Charles Frederick Worth, an Englishman who in the mid-1800 and revolutionized the way French (and global) fashion was made and disseminated, is considered the father of Haute Couture.
Worth created outfits according to tastes of his wealthy clients and prepared a ‘portfolio’ of dresses that were created and shown on models in his Parisian showroom, focusing fashion according to his creative mind and will.
This led to the advent of the Couturier: a creator, almost an artist, whose ‘idea of fashion’ was translated into amazing attires, often so recognizable of his (or her) style to define the identity of the couturier himself (or herself).
State Journal, April 3, 1895
The Late Mr. Worth: Measured by the Standards of Success. He reached a High Place.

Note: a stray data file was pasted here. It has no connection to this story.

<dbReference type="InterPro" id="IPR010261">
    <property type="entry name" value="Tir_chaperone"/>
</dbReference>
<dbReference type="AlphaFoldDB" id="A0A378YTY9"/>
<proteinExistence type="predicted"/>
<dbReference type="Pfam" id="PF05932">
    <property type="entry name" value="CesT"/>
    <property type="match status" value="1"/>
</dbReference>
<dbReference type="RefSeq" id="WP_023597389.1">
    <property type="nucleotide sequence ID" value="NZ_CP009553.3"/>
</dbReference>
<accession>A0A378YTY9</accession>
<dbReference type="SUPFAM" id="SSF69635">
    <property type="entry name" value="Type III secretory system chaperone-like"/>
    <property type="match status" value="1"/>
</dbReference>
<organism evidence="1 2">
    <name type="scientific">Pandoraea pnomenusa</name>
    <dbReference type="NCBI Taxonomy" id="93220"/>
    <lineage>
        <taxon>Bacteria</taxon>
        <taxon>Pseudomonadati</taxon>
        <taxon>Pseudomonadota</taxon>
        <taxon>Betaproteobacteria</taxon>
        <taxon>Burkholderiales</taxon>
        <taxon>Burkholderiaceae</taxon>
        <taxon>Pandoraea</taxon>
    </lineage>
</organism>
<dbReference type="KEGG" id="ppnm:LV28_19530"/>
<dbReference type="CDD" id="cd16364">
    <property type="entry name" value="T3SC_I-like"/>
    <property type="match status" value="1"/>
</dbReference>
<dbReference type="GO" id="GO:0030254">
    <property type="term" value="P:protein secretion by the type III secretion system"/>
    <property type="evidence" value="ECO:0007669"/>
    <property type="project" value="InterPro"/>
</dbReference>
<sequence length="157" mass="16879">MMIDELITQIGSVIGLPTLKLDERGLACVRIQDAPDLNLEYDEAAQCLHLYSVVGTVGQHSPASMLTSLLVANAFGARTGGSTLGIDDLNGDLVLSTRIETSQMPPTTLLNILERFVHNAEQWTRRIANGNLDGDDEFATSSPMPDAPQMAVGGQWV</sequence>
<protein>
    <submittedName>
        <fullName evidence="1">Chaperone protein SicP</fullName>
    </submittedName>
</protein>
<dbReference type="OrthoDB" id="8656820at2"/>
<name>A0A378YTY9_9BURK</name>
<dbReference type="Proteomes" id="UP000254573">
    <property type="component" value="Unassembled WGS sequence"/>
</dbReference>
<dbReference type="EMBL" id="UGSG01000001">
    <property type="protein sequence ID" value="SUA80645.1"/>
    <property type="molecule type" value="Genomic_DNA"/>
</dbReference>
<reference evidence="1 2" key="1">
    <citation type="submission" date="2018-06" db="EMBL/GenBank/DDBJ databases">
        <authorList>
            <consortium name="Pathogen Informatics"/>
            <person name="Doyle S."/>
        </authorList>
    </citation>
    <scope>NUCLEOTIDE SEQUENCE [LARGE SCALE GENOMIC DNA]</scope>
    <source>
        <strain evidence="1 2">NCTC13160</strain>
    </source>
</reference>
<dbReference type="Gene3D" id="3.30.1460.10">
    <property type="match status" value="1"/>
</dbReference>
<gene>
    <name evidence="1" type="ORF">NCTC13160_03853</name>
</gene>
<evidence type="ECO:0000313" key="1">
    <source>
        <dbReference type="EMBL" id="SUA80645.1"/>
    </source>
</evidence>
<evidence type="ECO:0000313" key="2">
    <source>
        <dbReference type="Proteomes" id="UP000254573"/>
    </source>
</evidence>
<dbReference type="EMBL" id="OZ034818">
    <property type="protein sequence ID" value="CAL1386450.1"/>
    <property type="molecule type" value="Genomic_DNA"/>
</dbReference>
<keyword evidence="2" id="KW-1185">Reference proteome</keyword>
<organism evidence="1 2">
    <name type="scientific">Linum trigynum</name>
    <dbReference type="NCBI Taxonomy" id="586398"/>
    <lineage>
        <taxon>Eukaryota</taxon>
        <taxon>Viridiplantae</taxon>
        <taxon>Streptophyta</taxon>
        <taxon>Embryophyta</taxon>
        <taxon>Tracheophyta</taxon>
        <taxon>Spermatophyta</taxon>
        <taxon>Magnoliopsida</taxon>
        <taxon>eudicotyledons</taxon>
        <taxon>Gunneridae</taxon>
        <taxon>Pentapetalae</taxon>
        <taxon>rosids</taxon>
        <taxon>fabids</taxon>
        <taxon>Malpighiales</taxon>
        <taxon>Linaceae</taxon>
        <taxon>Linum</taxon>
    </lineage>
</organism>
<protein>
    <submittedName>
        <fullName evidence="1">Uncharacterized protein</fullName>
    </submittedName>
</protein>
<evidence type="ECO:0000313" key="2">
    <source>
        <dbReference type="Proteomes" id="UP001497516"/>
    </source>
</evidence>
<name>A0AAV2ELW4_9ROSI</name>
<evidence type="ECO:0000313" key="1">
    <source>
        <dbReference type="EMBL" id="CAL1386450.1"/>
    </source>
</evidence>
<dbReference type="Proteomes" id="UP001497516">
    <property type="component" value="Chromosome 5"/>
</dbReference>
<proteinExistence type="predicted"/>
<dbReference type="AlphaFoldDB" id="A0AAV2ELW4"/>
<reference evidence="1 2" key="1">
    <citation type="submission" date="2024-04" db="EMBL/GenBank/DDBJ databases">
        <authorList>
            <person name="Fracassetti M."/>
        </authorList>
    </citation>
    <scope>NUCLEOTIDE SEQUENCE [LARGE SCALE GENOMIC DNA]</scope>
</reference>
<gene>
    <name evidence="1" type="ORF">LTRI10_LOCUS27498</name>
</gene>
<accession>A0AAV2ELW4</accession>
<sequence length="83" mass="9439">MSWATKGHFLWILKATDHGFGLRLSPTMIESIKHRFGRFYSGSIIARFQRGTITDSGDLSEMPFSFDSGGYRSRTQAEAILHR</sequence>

…the famous man milliner and dressmaker, is dead, having passed on to that far country where his services will not be in request, a victim of the dread influenza now raging so virulently in foreign capitals. By his death the gay city of Paris, where he has reigned without a rival since Eugenie’s time, will lose one of its most prominent fascinations for female tourist. Scarily any woman of wealth or fashion has deemed her tour in foreign parts a complete success unless she brought back with her gowns, hats, or other articles of costume designed and executed in his studio.
Worth got his fame in Paris, where he established his fashion house in 1858, contributing to the establishment of Paris as cradle and capital of couture.